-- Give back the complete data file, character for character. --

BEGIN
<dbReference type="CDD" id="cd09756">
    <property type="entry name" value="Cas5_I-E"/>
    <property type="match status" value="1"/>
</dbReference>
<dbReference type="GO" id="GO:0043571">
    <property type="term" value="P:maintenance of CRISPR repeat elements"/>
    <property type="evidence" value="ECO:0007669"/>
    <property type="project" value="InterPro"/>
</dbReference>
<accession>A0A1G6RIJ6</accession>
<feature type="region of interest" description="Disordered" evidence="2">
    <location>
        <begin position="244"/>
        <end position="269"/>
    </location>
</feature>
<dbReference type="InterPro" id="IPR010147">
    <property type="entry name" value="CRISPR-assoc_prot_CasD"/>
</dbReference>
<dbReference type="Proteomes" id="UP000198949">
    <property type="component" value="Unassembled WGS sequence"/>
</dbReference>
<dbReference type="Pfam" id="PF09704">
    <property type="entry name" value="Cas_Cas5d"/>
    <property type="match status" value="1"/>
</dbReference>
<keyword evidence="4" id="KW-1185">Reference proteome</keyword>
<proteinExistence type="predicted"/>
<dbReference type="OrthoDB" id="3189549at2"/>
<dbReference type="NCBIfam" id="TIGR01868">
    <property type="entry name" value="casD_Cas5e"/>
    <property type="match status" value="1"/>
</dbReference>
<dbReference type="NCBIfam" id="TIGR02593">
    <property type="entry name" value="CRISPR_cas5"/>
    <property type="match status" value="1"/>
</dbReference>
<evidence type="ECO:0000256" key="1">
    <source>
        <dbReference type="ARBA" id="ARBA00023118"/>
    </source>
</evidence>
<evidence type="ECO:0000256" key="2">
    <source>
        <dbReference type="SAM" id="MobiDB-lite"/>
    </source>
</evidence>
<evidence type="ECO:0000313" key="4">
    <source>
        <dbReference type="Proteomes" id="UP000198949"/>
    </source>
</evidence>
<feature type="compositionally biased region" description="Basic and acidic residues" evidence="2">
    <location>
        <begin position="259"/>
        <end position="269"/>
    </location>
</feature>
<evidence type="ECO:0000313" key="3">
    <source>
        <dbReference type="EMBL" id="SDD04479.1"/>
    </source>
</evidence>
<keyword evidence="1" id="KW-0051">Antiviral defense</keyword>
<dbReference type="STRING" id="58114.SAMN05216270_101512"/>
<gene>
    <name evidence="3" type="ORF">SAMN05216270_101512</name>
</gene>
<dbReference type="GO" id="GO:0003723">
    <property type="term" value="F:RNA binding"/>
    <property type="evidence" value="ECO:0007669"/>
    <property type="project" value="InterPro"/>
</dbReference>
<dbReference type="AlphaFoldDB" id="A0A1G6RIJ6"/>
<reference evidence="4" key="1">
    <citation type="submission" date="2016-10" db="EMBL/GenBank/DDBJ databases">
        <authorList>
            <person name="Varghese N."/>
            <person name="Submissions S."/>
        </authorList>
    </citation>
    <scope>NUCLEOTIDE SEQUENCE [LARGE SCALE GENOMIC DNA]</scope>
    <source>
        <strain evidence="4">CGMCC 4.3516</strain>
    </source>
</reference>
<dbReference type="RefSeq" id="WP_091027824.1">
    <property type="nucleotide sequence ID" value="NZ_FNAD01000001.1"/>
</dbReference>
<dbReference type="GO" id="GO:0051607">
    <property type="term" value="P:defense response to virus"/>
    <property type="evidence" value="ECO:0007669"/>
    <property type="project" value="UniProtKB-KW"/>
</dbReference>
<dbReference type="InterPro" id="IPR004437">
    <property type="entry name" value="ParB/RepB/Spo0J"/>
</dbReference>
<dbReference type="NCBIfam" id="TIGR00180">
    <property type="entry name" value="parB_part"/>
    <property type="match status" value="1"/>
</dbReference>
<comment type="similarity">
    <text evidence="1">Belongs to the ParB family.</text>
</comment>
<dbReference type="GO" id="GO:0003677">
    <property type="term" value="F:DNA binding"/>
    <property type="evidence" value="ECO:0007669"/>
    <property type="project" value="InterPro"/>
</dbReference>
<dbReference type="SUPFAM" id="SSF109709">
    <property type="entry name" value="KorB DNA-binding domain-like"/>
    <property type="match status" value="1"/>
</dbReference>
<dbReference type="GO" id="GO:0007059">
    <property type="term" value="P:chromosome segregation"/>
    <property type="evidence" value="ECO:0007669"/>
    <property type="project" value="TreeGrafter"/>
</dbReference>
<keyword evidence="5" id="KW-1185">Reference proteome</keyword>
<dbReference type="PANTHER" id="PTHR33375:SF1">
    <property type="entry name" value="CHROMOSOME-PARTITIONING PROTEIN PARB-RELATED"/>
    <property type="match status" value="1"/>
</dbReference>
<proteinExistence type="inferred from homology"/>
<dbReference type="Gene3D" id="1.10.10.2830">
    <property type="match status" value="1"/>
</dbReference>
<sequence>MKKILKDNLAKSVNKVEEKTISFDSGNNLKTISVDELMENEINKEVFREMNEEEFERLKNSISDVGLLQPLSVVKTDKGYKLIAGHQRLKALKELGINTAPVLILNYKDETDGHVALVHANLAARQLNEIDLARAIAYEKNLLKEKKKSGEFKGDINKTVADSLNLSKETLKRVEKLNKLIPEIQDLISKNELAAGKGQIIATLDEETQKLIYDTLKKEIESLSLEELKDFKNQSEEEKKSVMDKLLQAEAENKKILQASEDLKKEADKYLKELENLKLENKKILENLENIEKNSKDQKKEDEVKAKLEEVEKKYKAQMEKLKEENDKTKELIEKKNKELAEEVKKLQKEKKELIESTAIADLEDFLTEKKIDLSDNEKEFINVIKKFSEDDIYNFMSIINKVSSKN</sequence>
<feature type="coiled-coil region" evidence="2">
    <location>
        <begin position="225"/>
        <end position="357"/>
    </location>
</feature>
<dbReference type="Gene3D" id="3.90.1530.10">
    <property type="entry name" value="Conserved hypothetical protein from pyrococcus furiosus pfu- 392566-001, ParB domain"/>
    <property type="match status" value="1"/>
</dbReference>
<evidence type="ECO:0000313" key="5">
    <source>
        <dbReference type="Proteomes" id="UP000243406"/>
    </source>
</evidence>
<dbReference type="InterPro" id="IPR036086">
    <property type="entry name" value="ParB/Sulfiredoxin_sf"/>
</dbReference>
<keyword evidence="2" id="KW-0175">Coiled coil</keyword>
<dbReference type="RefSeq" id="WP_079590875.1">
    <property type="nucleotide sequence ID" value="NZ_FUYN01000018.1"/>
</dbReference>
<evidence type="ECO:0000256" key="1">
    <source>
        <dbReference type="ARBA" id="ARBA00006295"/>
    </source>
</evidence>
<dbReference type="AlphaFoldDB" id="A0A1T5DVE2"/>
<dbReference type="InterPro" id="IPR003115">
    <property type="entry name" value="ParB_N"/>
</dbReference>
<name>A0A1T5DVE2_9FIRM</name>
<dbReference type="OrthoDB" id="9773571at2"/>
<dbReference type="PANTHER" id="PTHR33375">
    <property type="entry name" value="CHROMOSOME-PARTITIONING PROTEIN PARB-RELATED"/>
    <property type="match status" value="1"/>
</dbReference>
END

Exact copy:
<dbReference type="CDD" id="cd09756">
    <property type="entry name" value="Cas5_I-E"/>
    <property type="match status" value="1"/>
</dbReference>
<dbReference type="GO" id="GO:0043571">
    <property type="term" value="P:maintenance of CRISPR repeat elements"/>
    <property type="evidence" value="ECO:0007669"/>
    <property type="project" value="InterPro"/>
</dbReference>
<accession>A0A1G6RIJ6</accession>
<feature type="region of interest" description="Disordered" evidence="2">
    <location>
        <begin position="244"/>
        <end position="269"/>
    </location>
</feature>
<dbReference type="InterPro" id="IPR010147">
    <property type="entry name" value="CRISPR-assoc_prot_CasD"/>
</dbReference>
<dbReference type="Proteomes" id="UP000198949">
    <property type="component" value="Unassembled WGS sequence"/>
</dbReference>
<dbReference type="Pfam" id="PF09704">
    <property type="entry name" value="Cas_Cas5d"/>
    <property type="match status" value="1"/>
</dbReference>
<keyword evidence="4" id="KW-1185">Reference proteome</keyword>
<proteinExistence type="predicted"/>
<dbReference type="OrthoDB" id="3189549at2"/>
<dbReference type="NCBIfam" id="TIGR01868">
    <property type="entry name" value="casD_Cas5e"/>
    <property type="match status" value="1"/>
</dbReference>
<dbReference type="NCBIfam" id="TIGR02593">
    <property type="entry name" value="CRISPR_cas5"/>
    <property type="match status" value="1"/>
</dbReference>
<evidence type="ECO:0000256" key="1">
    <source>
        <dbReference type="ARBA" id="ARBA00023118"/>
    </source>
</evidence>
<evidence type="ECO:0000256" key="2">
    <source>
        <dbReference type="SAM" id="MobiDB-lite"/>
    </source>
</evidence>
<evidence type="ECO:0000313" key="4">
    <source>
        <dbReference type="Proteomes" id="UP000198949"/>
    </source>
</evidence>
<feature type="compositionally biased region" description="Basic and acidic residues" evidence="2">
    <location>
        <begin position="259"/>
        <end position="269"/>
    </location>
</feature>
<evidence type="ECO:0000313" key="3">
    <source>
        <dbReference type="EMBL" id="SDD04479.1"/>
    </source>
</evidence>
<keyword evidence="1" id="KW-0051">Antiviral defense</keyword>
<dbReference type="STRING" id="58114.SAMN05216270_101512"/>
<gene>
    <name evidence="3" type="ORF">SAMN05216270_101512</name>
</gene>
<dbReference type="GO" id="GO:0003723">
    <property type="term" value="F:RNA binding"/>
    <property type="evidence" value="ECO:0007669"/>
    <property type="project" value="InterPro"/>
</dbReference>
<dbReference type="AlphaFoldDB" id="A0A1G6RIJ6"/>
<reference evidence="4" key="1">
    <citation type="submission" date="2016-10" db="EMBL/GenBank/DDBJ databases">
        <authorList>
            <person name="Varghese N."/>
            <person name="Submissions S."/>
        </authorList>
    </citation>
    <scope>NUCLEOTIDE SEQUENCE [LARGE SCALE GENOMIC DNA]</scope>
    <source>
        <strain evidence="4">CGMCC 4.3516</strain>
    </source>
</reference>
<dbReference type="RefSeq" id="WP_091027824.1">
    <property type="nucleotide sequence ID" value="NZ_FNAD01000001.1"/>
</dbReference>
<dbReference type="GO" id="GO:0051607">
    <property type="term" value="P:defense response to virus"/>
    <property type="evidence" value="ECO:0007669"/>
    <property type="project" value="UniProtKB-KW"/>
</dbReference>
<dbReference type="InterPro" id="IPR004437">
    <property type="entry name" value="ParB/RepB/Spo0J"/>
</dbReference>
<dbReference type="NCBIfam" id="TIGR00180">
    <property type="entry name" value="parB_part"/>
    <property type="match status" value="1"/>
</dbReference>
<comment type="similarity">
    <text evidence="1">Belongs to the ParB family.</text>
</comment>
<dbReference type="GO" id="GO:0003677">
    <property type="term" value="F:DNA binding"/>
    <property type="evidence" value="ECO:0007669"/>
    <property type="project" value="InterPro"/>
</dbReference>
<dbReference type="SUPFAM" id="SSF109709">
    <property type="entry name" value="KorB DNA-binding domain-like"/>
    <property type="match status" value="1"/>
</dbReference>
<dbReference type="GO" id="GO:0007059">
    <property type="term" value="P:chromosome segregation"/>
    <property type="evidence" value="ECO:0007669"/>
    <property type="project" value="TreeGrafter"/>
</dbReference>
<keyword evidence="5" id="KW-1185">Reference proteome</keyword>
<dbReference type="PANTHER" id="PTHR33375:SF1">
    <property type="entry name" value="CHROMOSOME-PARTITIONING PROTEIN PARB-RELATED"/>
    <property type="match status" value="1"/>
</dbReference>
<proteinExistence type="inferred from homology"/>
<dbReference type="Gene3D" id="1.10.10.2830">
    <property type="match status" value="1"/>
</dbReference>
<sequence>MKKILKDNLAKSVNKVEEKTISFDSGNNLKTISVDELMENEINKEVFREMNEEEFERLKNSISDVGLLQPLSVVKTDKGYKLIAGHQRLKALKELGINTAPVLILNYKDETDGHVALVHANLAARQLNEIDLARAIAYEKNLLKEKKKSGEFKGDINKTVADSLNLSKETLKRVEKLNKLIPEIQDLISKNELAAGKGQIIATLDEETQKLIYDTLKKEIESLSLEELKDFKNQSEEEKKSVMDKLLQAEAENKKILQASEDLKKEADKYLKELENLKLENKKILENLENIEKNSKDQKKEDEVKAKLEEVEKKYKAQMEKLKEENDKTKELIEKKNKELAEEVKKLQKEKKELIESTAIADLEDFLTEKKIDLSDNEKEFINVIKKFSEDDIYNFMSIINKVSSKN</sequence>
<feature type="coiled-coil region" evidence="2">
    <location>
        <begin position="225"/>
        <end position="357"/>
    </location>
</feature>
<dbReference type="Gene3D" id="3.90.1530.10">
    <property type="entry name" value="Conserved hypothetical protein from pyrococcus furiosus pfu- 392566-001, ParB domain"/>
    <property type="match status" value="1"/>
</dbReference>
<evidence type="ECO:0000313" key="5">
    <source>
        <dbReference type="Proteomes" id="UP000243406"/>
    </source>
</evidence>
<dbReference type="InterPro" id="IPR036086">
    <property type="entry name" value="ParB/Sulfiredoxin_sf"/>
</dbReference>
<keyword evidence="2" id="KW-0175">Coiled coil</keyword>
<dbReference type="RefSeq" id="WP_079590875.1">
    <property type="nucleotide sequence ID" value="NZ_FUYN01000018.1"/>
</dbReference>
<evidence type="ECO:0000256" key="1">
    <source>
        <dbReference type="ARBA" id="ARBA00006295"/>
    </source>
</evidence>
<dbReference type="AlphaFoldDB" id="A0A1T5DVE2"/>
<dbReference type="InterPro" id="IPR003115">
    <property type="entry name" value="ParB_N"/>
</dbReference>
<name>A0A1T5DVE2_9FIRM</name>
<dbReference type="OrthoDB" id="9773571at2"/>
<dbReference type="PANTHER" id="PTHR33375">
    <property type="entry name" value="CHROMOSOME-PARTITIONING PROTEIN PARB-RELATED"/>
    <property type="match status" value="1"/>
</dbReference>